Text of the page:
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    "If you've been injured through no fault of your own you could be entitled to compensation. If you're unsure if you could claim, I recommend you call Accident Advice Helpline."

    Esther Rantzen

    How did Legionnaires’ disease obtain its name?

    Legionnaires’ disease is a type of pneumonia that is developed by sufferers following inhalation of the responsible bacteria contained within water mist. This bacteria, commonly known as LDB (Legionnaires’ Disease Bacteria), was identified as the cause of an outbreak of pneumonia at a Philadelphia hotel in 1976.

    The origin of the name Legionnaires’ disease

    At the time of the outbreak, a convention hosted by the Pennsylvania American Legion meant more than 200 legionnaires and other convention visitors were affected by legionella bacteria. Some of these individuals died and, upon examining their lung tissue, the bacteria was detected, identified as the cause of the illness and subsequently named Legionella pneumophila. This ultimately led to the common name of Legionnaires’ disease.

    The Legionellosis family of diseases

    The legionella bacterium is actually responsible for, or at least related to, several illnesses similar to pneumonia. In addition to Legionnaire’s disease, which is the most virulent and potentially fatal strain, legionella bacteria are also believed to cause Pontiac and Lochgoilhead fever. Symptoms of these infections may include:

    • Pneumonia.
    • Muscle pains.
    • Headaches.
    • Fever/ high temperature.
    • Coughing.
    • Chills.

    On occasion, sufferers may also experience bouts of diarrhoea.

    Causes of Legionalla bacteria infections

    The bacterium is naturally present within the waters of ponds, lakes and streams. As a rule, concentrations of the bacterium within these water bodies are, however, minimal, leaving only a tiny chance of becoming infected with legionellosis. Contamination of water systems like water heaters, spa pools, cooling towers or any body of stagnant, warm water, for example, substantially increases the risk. This is due to the fact that the conditions and temperatures within these systems encourage the bacteria’s growth, rapidly increasing concentrations to unacceptable levels.

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    Legionella pneumophila and the law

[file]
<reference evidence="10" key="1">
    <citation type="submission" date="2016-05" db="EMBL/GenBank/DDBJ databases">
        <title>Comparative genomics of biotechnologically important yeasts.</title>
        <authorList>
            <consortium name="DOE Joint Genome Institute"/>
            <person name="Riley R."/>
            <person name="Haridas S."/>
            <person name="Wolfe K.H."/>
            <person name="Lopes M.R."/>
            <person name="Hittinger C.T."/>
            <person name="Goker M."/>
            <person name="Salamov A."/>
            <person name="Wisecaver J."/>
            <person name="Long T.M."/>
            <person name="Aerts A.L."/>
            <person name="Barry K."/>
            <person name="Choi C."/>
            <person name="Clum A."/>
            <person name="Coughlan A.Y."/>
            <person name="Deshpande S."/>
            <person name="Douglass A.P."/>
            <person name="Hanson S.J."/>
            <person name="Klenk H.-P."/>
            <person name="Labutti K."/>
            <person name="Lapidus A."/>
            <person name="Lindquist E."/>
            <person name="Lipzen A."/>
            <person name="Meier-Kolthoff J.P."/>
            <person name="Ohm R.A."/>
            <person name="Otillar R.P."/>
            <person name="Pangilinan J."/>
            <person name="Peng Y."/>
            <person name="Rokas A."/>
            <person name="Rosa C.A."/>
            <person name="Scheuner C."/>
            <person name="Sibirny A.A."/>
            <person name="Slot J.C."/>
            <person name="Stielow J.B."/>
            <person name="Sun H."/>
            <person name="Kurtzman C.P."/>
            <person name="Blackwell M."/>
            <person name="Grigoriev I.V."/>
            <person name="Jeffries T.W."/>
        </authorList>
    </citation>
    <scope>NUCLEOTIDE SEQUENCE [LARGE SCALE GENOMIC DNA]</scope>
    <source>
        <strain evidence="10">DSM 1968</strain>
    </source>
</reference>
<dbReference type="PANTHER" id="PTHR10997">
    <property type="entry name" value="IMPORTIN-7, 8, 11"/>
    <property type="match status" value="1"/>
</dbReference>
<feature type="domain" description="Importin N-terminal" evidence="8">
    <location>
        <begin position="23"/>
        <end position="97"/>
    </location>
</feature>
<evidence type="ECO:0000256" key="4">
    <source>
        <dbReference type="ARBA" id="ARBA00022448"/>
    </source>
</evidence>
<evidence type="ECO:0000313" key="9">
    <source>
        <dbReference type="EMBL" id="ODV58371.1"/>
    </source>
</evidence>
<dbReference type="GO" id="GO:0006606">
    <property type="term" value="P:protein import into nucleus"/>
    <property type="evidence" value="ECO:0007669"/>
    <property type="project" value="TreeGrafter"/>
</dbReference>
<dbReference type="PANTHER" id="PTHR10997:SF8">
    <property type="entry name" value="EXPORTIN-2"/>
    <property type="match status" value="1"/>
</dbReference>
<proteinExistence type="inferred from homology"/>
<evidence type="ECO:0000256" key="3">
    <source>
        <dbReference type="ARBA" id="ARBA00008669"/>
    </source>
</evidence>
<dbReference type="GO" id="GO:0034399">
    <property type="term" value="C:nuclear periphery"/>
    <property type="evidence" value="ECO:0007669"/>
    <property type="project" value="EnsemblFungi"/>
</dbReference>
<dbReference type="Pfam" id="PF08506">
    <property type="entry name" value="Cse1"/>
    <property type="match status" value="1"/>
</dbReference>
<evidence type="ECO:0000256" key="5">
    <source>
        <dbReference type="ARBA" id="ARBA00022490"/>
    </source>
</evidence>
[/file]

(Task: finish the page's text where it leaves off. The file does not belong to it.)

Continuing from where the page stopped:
Spa operators, hotel owners, employers and others responsible for the health and safety of visiting members of the public or employees are required by law to ensure that the risk of infections by LDB is kept at a minimum. This may include implementation of safety procedures/precautions, monitoring the levels of bacteria present and, if necessary, taking relevant remedial actions to reduce those levels.

    Personal injury compensation

    Individuals infected with this disease at work, in a hotel or at a spa, for example, may be able to claim for public liability, work or travel injury compensation. Calling Accident Advice Helpline and discussing your situation with one of their advisers will quickly reveal how to claim for which type of compensation. You can call them on 0800 689 0500 or 0333 500 0993 from a mobile.

    Date Published: February 12, 2014

    Author: David Brown

    Accident Advice Helpline (or AAH) is a trading style of Slater Gordon Solutions Legal Limited. Slater Gordon Solutions Legal Limited is a company registered in England and Wales with registration number 07931918, VAT 142 8192 16, registered office Dempster Building, Atlantic Way, Brunswick Business Park, Liverpool, L3 4UU and is an approved Alternative Business Structure authorised and regulated by the Solicitors Regulation Authority. Authorised and regulated by the Financial Conduct Authority.

    Disclaimer: This website contains content contributed by third parties, therefore any opinions, comments or other information expressed on this site that do not relate to the business of AAHDL or its associated companies should be understood as neither being held or endorsed by this business.

    No-Win No-Fee: *Subject to insurance costs. Fee payable if case not pursued at client's request.